A small Auburn biotechnology company has won what may be the biggest patent-infringement verdict in state history, though the $95.8 million judgment likely will be appealed.
A federal jury in Tacoma this week found that San Diego-based Illumina, a maker of genetic-analysis equipment with $1.15 billion in sales last year, infringed Syntrix Biosystems’ patent on synthetic matrix and array technology.
Bradley Thoreson of Seattle’s Foster Pepper law firm, Syntrix’s local counsel, said the verdict could be the largest patent-infringement award in state history.
It would have ranked as the ninth-largest intellectual-property verdict nationwide last year, according to research by the National Law Journal.
- Our state’s greatest gift to the nation just got canceled
- Clay Matthews tells Colin Kaepernick: ‘You ain’t Russell Wilson, bro’
- Watch: Former Mariners great Ichiro Suzuki pitches — yes, pitches — for the Marlins
- Gun violence: Don’t fear gun laws; let gun-owners help pay to fix the problem
- Two high school football players hospitalized after serious game injuries
Most Read Stories
Syntrix, which was founded and is owned by Dr. John Zebala of Sammamish, claimed that in January 2000 Zebala shared information about his invention — including his pending patent application — with Illumina under a nondisclosure agreement.
Less than three weeks later, Illumina filed a provisional patent application of its own that, according to the suit, included “figures and disclosures that closely resemble the trade secret Syntrix synthetic matrix and array technology described in the packet of information” provided by Zebala.
Zebala received his patent in October 2005, but three years later Illumina challenged whether it had been properly granted. A re-examination that ended in June 2010 confirmed nearly all of Zebala’s patent.
Syntrix argued that Illumina’s BeadArray technology and BeadChip products violate Zebala’s patent. BeadChips, silicon wafers about the size of a microscope slide, are covered with tiny silica beads; each bead, in turn, is covered with bits of DNA molecules that capture specific gene sequences.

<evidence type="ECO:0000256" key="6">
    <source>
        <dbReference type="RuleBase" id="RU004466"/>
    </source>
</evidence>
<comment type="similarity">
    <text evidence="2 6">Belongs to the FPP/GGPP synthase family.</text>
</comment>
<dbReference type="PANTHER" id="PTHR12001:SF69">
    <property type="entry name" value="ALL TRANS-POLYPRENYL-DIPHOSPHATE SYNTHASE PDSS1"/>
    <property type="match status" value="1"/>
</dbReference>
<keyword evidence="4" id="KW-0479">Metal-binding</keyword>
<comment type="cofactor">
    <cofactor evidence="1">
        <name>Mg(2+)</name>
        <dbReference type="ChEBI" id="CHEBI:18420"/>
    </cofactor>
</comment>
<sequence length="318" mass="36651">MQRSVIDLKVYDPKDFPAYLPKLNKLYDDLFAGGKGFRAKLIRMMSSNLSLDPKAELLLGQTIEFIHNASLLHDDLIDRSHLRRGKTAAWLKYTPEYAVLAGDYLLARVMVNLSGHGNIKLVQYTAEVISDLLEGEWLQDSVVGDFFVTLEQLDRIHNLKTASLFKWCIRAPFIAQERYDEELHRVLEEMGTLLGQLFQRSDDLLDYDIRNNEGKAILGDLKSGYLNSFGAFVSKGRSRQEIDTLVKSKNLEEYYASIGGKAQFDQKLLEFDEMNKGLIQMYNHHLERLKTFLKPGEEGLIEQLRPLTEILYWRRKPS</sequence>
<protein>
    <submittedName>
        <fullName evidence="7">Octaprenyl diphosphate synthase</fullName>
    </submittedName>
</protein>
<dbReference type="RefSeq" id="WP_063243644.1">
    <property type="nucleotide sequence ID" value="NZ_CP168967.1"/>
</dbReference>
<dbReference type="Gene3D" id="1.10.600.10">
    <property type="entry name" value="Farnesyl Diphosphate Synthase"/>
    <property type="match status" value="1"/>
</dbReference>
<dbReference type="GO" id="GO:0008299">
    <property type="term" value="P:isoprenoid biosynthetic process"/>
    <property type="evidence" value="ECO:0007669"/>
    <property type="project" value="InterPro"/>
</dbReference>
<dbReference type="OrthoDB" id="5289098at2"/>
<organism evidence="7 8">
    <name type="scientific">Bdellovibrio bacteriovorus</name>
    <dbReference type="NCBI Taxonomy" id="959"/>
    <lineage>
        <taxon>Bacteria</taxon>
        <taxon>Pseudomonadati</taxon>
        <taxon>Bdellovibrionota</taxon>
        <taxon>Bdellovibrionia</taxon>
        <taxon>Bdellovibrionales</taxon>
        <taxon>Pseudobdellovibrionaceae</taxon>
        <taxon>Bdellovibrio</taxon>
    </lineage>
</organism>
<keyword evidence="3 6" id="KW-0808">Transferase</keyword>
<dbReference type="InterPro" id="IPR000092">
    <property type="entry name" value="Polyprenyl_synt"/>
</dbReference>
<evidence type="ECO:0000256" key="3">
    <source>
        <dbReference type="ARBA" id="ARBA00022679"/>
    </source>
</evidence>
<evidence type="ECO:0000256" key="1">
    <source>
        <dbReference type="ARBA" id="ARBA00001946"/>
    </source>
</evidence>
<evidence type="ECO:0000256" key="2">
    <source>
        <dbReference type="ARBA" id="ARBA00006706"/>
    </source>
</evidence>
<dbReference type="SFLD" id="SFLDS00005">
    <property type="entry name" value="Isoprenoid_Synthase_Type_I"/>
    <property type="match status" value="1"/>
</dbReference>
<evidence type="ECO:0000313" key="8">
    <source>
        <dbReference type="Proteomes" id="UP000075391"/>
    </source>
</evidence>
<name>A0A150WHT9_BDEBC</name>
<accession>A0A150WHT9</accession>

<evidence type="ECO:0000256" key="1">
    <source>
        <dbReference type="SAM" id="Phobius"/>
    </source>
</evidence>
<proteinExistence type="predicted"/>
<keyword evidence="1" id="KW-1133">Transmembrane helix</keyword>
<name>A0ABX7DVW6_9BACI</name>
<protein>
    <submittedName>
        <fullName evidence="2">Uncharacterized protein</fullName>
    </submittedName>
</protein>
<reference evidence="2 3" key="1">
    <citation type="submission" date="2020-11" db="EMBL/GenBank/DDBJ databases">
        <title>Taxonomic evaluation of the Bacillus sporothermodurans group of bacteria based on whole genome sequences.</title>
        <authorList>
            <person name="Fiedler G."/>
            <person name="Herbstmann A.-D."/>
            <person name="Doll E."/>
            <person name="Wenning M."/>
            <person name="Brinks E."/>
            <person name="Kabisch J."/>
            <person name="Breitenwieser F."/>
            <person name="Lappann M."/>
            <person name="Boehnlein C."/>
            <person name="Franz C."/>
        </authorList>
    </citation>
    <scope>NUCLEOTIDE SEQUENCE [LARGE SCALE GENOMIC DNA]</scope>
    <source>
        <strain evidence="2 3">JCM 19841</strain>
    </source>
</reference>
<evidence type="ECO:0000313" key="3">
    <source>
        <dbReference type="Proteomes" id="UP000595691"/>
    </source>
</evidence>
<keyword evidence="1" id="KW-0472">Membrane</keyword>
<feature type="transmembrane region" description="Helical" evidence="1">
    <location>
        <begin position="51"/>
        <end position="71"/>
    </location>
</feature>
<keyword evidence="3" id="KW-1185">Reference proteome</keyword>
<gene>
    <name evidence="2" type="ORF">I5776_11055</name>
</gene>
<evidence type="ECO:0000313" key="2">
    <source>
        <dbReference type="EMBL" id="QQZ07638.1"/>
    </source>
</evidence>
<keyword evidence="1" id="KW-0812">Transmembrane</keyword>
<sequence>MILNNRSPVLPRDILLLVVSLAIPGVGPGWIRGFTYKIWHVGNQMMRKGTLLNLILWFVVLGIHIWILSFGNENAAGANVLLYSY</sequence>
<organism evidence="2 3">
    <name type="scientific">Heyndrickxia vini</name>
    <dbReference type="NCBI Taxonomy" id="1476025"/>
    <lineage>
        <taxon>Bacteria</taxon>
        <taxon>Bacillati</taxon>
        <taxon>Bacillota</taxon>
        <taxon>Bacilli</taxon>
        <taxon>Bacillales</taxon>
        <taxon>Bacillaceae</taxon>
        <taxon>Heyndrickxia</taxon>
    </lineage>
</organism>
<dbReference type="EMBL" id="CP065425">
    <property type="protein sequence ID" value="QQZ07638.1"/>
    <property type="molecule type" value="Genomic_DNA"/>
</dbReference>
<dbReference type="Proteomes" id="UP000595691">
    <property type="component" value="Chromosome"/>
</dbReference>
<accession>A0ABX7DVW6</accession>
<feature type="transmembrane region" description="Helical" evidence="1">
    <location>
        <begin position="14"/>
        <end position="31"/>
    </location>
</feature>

Those sequences, in turn, can be tested and analyzed for purposes ranging from diagnosing and developing treatments for disease to breeding higher-yielding tomato plants.
Syntrix filed suit in November 2010, after it and Illumina failed to agree on a licensing deal.
After an 11-day trial that touched on complex questions of genetic science and patent law, the jury on Thursday took just two and a half hours to decide Illumina had infringed Syntrix’s patent and induced its customers to do so as well.
The $95.8 million judgment represents 6 percent of Illumina’s sales of the allegedly infringing products between 2005 and 2012.
In a statement Friday, Illumina said it “strongly disagreed” with the verdict and would ask U.S. District Judge Benjamin Settle to set it aside; if he doesn’t, Illumina will appeal.
“In the meantime, we will continue to sell the products that are the subject of this suit and no damages will be payable to Syntrix until all appropriate appeals have been taken, which may take a number of years,” Illumina chief executive Jay Flatley said in the statement.
Drew DeSilver: 206-464-3145 or email@example.com